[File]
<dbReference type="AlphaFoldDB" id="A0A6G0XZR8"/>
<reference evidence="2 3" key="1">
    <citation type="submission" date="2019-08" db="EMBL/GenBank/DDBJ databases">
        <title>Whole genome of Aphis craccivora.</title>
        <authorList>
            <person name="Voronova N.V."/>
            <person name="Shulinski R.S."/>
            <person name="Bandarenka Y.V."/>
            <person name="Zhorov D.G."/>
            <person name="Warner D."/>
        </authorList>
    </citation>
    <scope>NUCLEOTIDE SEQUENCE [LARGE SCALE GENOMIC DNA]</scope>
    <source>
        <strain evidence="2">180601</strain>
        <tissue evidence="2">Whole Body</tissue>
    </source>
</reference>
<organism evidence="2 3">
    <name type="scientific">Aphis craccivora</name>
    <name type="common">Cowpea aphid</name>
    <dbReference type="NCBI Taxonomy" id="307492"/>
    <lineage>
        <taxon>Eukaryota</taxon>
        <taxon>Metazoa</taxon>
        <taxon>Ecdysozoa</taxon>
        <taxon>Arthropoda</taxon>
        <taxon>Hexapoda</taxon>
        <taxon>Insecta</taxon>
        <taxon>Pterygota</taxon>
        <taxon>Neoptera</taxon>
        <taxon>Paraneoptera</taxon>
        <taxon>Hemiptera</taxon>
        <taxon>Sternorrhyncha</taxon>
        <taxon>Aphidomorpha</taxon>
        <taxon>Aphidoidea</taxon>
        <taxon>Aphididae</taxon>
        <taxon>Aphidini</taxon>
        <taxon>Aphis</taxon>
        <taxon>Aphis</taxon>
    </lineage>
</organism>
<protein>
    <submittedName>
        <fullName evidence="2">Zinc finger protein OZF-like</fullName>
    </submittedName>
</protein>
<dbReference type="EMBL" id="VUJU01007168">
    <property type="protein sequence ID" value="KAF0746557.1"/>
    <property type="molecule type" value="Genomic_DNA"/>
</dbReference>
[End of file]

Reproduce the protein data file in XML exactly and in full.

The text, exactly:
<dbReference type="AlphaFoldDB" id="A0A6G0XZR8"/>
<reference evidence="2 3" key="1">
    <citation type="submission" date="2019-08" db="EMBL/GenBank/DDBJ databases">
        <title>Whole genome of Aphis craccivora.</title>
        <authorList>
            <person name="Voronova N.V."/>
            <person name="Shulinski R.S."/>
            <person name="Bandarenka Y.V."/>
            <person name="Zhorov D.G."/>
            <person name="Warner D."/>
        </authorList>
    </citation>
    <scope>NUCLEOTIDE SEQUENCE [LARGE SCALE GENOMIC DNA]</scope>
    <source>
        <strain evidence="2">180601</strain>
        <tissue evidence="2">Whole Body</tissue>
    </source>
</reference>
<organism evidence="2 3">
    <name type="scientific">Aphis craccivora</name>
    <name type="common">Cowpea aphid</name>
    <dbReference type="NCBI Taxonomy" id="307492"/>
    <lineage>
        <taxon>Eukaryota</taxon>
        <taxon>Metazoa</taxon>
        <taxon>Ecdysozoa</taxon>
        <taxon>Arthropoda</taxon>
        <taxon>Hexapoda</taxon>
        <taxon>Insecta</taxon>
        <taxon>Pterygota</taxon>
        <taxon>Neoptera</taxon>
        <taxon>Paraneoptera</taxon>
        <taxon>Hemiptera</taxon>
        <taxon>Sternorrhyncha</taxon>
        <taxon>Aphidomorpha</taxon>
        <taxon>Aphidoidea</taxon>
        <taxon>Aphididae</taxon>
        <taxon>Aphidini</taxon>
        <taxon>Aphis</taxon>
        <taxon>Aphis</taxon>
    </lineage>
</organism>
<protein>
    <submittedName>
        <fullName evidence="2">Zinc finger protein OZF-like</fullName>
    </submittedName>
</protein>
<dbReference type="EMBL" id="VUJU01007168">
    <property type="protein sequence ID" value="KAF0746557.1"/>
    <property type="molecule type" value="Genomic_DNA"/>
</dbReference>